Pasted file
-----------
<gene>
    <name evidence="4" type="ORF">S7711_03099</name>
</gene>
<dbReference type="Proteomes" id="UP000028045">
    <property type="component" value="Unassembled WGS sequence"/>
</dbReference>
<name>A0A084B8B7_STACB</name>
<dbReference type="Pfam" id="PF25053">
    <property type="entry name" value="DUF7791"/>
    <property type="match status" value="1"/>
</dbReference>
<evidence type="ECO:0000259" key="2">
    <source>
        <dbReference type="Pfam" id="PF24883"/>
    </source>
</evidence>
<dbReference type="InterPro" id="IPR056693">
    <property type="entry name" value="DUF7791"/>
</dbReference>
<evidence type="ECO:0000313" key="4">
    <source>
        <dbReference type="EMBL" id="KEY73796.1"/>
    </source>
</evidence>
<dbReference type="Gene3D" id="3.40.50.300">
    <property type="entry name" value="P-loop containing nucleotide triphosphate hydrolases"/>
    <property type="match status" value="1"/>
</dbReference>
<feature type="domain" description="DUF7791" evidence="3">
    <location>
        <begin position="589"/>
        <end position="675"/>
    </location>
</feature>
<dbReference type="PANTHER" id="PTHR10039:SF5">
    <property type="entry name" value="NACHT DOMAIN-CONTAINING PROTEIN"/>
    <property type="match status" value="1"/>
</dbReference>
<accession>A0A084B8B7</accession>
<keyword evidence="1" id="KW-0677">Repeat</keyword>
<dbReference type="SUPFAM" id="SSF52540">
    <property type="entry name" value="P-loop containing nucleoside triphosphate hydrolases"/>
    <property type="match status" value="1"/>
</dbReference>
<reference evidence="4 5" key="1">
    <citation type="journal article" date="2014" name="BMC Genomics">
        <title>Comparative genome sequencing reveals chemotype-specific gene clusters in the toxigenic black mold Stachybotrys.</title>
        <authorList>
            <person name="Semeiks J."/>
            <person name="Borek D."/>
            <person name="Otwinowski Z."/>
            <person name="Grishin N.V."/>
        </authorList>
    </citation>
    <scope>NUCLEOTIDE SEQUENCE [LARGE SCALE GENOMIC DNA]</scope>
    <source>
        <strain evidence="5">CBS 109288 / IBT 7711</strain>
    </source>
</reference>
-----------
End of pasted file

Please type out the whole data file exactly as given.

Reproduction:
<gene>
    <name evidence="4" type="ORF">S7711_03099</name>
</gene>
<dbReference type="Proteomes" id="UP000028045">
    <property type="component" value="Unassembled WGS sequence"/>
</dbReference>
<name>A0A084B8B7_STACB</name>
<dbReference type="Pfam" id="PF25053">
    <property type="entry name" value="DUF7791"/>
    <property type="match status" value="1"/>
</dbReference>
<evidence type="ECO:0000259" key="2">
    <source>
        <dbReference type="Pfam" id="PF24883"/>
    </source>
</evidence>
<dbReference type="InterPro" id="IPR056693">
    <property type="entry name" value="DUF7791"/>
</dbReference>
<evidence type="ECO:0000313" key="4">
    <source>
        <dbReference type="EMBL" id="KEY73796.1"/>
    </source>
</evidence>
<dbReference type="Gene3D" id="3.40.50.300">
    <property type="entry name" value="P-loop containing nucleotide triphosphate hydrolases"/>
    <property type="match status" value="1"/>
</dbReference>
<feature type="domain" description="DUF7791" evidence="3">
    <location>
        <begin position="589"/>
        <end position="675"/>
    </location>
</feature>
<dbReference type="PANTHER" id="PTHR10039:SF5">
    <property type="entry name" value="NACHT DOMAIN-CONTAINING PROTEIN"/>
    <property type="match status" value="1"/>
</dbReference>
<accession>A0A084B8B7</accession>
<keyword evidence="1" id="KW-0677">Repeat</keyword>
<dbReference type="SUPFAM" id="SSF52540">
    <property type="entry name" value="P-loop containing nucleoside triphosphate hydrolases"/>
    <property type="match status" value="1"/>
</dbReference>
<reference evidence="4 5" key="1">
    <citation type="journal article" date="2014" name="BMC Genomics">
        <title>Comparative genome sequencing reveals chemotype-specific gene clusters in the toxigenic black mold Stachybotrys.</title>
        <authorList>
            <person name="Semeiks J."/>
            <person name="Borek D."/>
            <person name="Otwinowski Z."/>
            <person name="Grishin N.V."/>
        </authorList>
    </citation>
    <scope>NUCLEOTIDE SEQUENCE [LARGE SCALE GENOMIC DNA]</scope>
    <source>
        <strain evidence="5">CBS 109288 / IBT 7711</strain>
    </source>
</reference>